Idaho Tax Dollars would have been better spent on educating our Children, rather than wasting it to insure Ranchers get to line their pockets. Even with Wolves not being the top predator as stated by IDFG of Elk, theyd still lead the public to believe that they are… Until they get put on front street with statements they have made in the media.
What has Idaho’s Tax money gotten us?
Since 2014, Wildlife Services has killed 136 wolves after livestock deaths, and another 41 wolves from helicopters in the Lolo country to aid elk. During that time, 207 cattle and sheep were confirmed killed by wolves.
The money spent for that work included $1.2 million provided by Idaho taxpayers through the Wolf Control Board.
Another $255,300 for wolf killing came from hunting licenses, while livestock producers paid $294,400, according to the board’s records. It still has $1,064,724 unspent.
The board is expected Jan. 26 to ask the Legislature’s joint budget panel for another $400,000 from Idaho’s general fund for the coming year. It also will ask to continue its program past June 2019 — repealing the sunset provision — and settle into a permanent yearly funding structure of $220,000 from taxpayers and $220,000 from hunting license sales, sportmens’ groups and the livestock industry.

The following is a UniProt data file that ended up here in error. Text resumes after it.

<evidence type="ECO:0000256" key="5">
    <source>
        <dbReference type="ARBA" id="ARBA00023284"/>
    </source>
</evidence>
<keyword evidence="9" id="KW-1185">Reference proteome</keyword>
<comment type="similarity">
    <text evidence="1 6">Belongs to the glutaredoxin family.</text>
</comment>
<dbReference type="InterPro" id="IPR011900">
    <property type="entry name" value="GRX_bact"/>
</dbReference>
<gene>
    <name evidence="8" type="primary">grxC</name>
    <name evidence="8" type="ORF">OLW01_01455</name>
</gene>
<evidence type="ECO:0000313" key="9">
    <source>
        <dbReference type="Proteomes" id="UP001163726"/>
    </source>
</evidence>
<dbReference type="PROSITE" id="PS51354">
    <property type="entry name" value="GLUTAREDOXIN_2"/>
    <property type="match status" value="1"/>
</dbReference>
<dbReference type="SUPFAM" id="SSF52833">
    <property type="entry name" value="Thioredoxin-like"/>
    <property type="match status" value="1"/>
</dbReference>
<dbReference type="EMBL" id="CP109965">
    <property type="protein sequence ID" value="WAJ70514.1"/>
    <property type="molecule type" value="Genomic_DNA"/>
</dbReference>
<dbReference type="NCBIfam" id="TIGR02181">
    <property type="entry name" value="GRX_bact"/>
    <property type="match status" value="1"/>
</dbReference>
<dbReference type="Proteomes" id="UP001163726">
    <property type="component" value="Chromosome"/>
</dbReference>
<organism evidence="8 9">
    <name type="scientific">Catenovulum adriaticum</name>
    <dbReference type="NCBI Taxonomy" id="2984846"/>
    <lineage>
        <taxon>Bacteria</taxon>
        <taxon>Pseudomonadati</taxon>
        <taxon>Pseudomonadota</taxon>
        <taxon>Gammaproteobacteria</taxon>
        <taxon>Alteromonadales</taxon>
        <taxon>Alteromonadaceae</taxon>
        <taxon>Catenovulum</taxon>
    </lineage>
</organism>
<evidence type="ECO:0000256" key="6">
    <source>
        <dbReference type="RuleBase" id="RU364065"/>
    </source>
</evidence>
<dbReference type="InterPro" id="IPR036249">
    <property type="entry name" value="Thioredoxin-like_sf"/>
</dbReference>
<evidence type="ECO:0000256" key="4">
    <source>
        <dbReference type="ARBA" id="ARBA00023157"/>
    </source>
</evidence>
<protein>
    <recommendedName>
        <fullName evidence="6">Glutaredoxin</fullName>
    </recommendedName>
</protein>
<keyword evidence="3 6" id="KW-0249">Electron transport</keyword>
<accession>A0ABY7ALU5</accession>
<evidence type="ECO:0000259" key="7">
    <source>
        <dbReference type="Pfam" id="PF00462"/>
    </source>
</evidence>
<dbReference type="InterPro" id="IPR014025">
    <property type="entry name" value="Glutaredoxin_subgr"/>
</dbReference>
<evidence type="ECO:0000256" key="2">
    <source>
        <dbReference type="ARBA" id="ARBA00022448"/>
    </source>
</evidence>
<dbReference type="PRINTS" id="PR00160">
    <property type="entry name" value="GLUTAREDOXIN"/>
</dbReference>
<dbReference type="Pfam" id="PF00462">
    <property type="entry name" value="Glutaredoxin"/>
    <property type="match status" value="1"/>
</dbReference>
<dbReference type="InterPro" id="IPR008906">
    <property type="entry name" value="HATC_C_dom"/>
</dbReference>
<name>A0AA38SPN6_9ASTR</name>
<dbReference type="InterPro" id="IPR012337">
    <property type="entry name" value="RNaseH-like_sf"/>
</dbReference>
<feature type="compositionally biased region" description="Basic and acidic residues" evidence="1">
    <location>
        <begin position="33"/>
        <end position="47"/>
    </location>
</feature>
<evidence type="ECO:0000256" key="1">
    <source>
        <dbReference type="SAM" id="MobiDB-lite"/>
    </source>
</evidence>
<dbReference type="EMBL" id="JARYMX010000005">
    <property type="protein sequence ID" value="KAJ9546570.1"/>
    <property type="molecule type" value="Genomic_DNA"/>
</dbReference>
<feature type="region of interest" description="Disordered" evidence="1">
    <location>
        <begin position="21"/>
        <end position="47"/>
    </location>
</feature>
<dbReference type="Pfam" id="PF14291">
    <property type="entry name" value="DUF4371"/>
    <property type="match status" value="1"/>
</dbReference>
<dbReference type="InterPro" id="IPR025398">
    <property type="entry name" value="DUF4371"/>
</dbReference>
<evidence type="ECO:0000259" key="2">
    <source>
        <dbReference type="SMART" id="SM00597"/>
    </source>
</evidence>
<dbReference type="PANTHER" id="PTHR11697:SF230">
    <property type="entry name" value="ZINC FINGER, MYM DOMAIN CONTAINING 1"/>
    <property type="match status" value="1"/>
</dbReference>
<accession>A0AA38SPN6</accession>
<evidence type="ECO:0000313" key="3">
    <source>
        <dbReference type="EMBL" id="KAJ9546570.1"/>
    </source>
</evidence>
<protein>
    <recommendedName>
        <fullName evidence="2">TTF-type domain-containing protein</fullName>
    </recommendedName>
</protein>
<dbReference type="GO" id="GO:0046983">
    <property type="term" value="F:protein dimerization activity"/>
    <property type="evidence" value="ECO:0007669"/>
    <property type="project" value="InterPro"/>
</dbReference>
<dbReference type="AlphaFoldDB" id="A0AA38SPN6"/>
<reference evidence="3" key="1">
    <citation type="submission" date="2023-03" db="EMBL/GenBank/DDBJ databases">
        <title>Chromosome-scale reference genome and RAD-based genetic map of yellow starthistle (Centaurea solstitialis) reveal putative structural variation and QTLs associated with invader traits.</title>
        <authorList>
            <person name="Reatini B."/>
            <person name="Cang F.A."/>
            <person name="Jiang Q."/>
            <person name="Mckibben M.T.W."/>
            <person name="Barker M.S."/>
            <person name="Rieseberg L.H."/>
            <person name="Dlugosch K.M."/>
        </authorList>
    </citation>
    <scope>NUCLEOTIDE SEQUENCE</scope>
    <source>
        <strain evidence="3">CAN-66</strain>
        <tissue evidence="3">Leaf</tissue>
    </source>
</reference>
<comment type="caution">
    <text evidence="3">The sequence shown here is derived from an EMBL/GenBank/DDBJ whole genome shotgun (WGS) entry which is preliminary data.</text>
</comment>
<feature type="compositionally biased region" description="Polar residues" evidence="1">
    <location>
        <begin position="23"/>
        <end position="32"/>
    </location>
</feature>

Without that money, Wildlife Services’ response to depredations would be severely stretched, said Todd Grimm, the federal agency’s Idaho director.
“Everything about wolves costs money,” he said.
The number of confirmed wolf kills of livestock has risen in part because Grimm’s agents have learned more about the different ways wolves kill them. They’ve found bite marks and bruises on the faces and tails of larger cattle, over 700 pounds, that were not eaten.
“They are so stressed out, they have a heart attack,” Grimm said.
Idahoans since 2011 have been able to hunt and trap the predators in seasons that are liberal and long. Hunters and trappers have killed 200 to 250 wolves annually over the last several years.
Hunters have also killed more than 20,000 elk a year since 2014. Last year may have been their best season yet.
Fish and Game biologists in recent years have supported additional efforts to kill wolves by the U.S. Department of Agriculture’s Wildlife Services agency. That’s especially true in wild places like the Lolo country of North Idaho and the Frank Church River of No Return that are so remote, few wolf hunters or trappers travel there. The biologists believed that high wolf numbers, along with mountain lions and bears, kept the elk population from bouncing back from habitat losses and fires.
Elk numbers have largely grown along the agricultural edge of their range. But even in remote areas, the survival rate for cows and calves has risen. Wildlife Services hasn’t been used to kill wolves in the Lolo for the last two years, but Fish and Game biologist Jim Hayden said his agency still believes killing wolves has helped the elk.
“There’s a possibility that there’s a cause and effect relationship there,” Hayden said. “We can’t confirm that. We can say that hunting and trapping have reduced and stabilized wolf numbers.”
Wolves aren’t actually the top predator for cow elk and calves, he said — that’s mountain lions and bears, respectively. Statewide, 93 percent of cow elk are surviving now absent hunting.